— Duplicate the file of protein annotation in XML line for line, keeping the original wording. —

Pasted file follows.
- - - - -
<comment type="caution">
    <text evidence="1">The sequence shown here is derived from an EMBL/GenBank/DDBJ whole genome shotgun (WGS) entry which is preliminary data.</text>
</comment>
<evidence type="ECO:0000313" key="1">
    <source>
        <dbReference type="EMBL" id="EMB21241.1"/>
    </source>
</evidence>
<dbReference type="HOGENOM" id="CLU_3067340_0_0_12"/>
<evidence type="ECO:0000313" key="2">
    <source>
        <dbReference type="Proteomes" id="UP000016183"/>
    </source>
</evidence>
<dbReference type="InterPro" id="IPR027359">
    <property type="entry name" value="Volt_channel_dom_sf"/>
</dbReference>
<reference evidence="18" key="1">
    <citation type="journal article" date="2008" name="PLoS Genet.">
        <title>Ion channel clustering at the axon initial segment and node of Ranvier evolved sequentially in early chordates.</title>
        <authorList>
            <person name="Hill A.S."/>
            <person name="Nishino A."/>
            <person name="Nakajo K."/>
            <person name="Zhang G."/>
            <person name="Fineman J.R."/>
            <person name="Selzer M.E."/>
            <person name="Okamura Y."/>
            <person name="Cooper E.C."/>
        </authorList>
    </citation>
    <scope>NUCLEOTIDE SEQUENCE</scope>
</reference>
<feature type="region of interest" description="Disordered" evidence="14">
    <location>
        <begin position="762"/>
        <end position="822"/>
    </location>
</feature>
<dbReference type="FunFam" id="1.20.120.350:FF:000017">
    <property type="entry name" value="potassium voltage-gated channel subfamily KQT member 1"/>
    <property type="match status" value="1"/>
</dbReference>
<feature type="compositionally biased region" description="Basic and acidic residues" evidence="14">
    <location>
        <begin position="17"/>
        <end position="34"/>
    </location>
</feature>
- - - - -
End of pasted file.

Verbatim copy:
<comment type="caution">
    <text evidence="1">The sequence shown here is derived from an EMBL/GenBank/DDBJ whole genome shotgun (WGS) entry which is preliminary data.</text>
</comment>
<evidence type="ECO:0000313" key="1">
    <source>
        <dbReference type="EMBL" id="EMB21241.1"/>
    </source>
</evidence>
<dbReference type="HOGENOM" id="CLU_3067340_0_0_12"/>
<evidence type="ECO:0000313" key="2">
    <source>
        <dbReference type="Proteomes" id="UP000016183"/>
    </source>
</evidence>
<dbReference type="InterPro" id="IPR027359">
    <property type="entry name" value="Volt_channel_dom_sf"/>
</dbReference>
<reference evidence="18" key="1">
    <citation type="journal article" date="2008" name="PLoS Genet.">
        <title>Ion channel clustering at the axon initial segment and node of Ranvier evolved sequentially in early chordates.</title>
        <authorList>
            <person name="Hill A.S."/>
            <person name="Nishino A."/>
            <person name="Nakajo K."/>
            <person name="Zhang G."/>
            <person name="Fineman J.R."/>
            <person name="Selzer M.E."/>
            <person name="Okamura Y."/>
            <person name="Cooper E.C."/>
        </authorList>
    </citation>
    <scope>NUCLEOTIDE SEQUENCE</scope>
</reference>
<feature type="region of interest" description="Disordered" evidence="14">
    <location>
        <begin position="762"/>
        <end position="822"/>
    </location>
</feature>
<dbReference type="FunFam" id="1.20.120.350:FF:000017">
    <property type="entry name" value="potassium voltage-gated channel subfamily KQT member 1"/>
    <property type="match status" value="1"/>
</dbReference>
<feature type="compositionally biased region" description="Basic and acidic residues" evidence="14">
    <location>
        <begin position="17"/>
        <end position="34"/>
    </location>
</feature>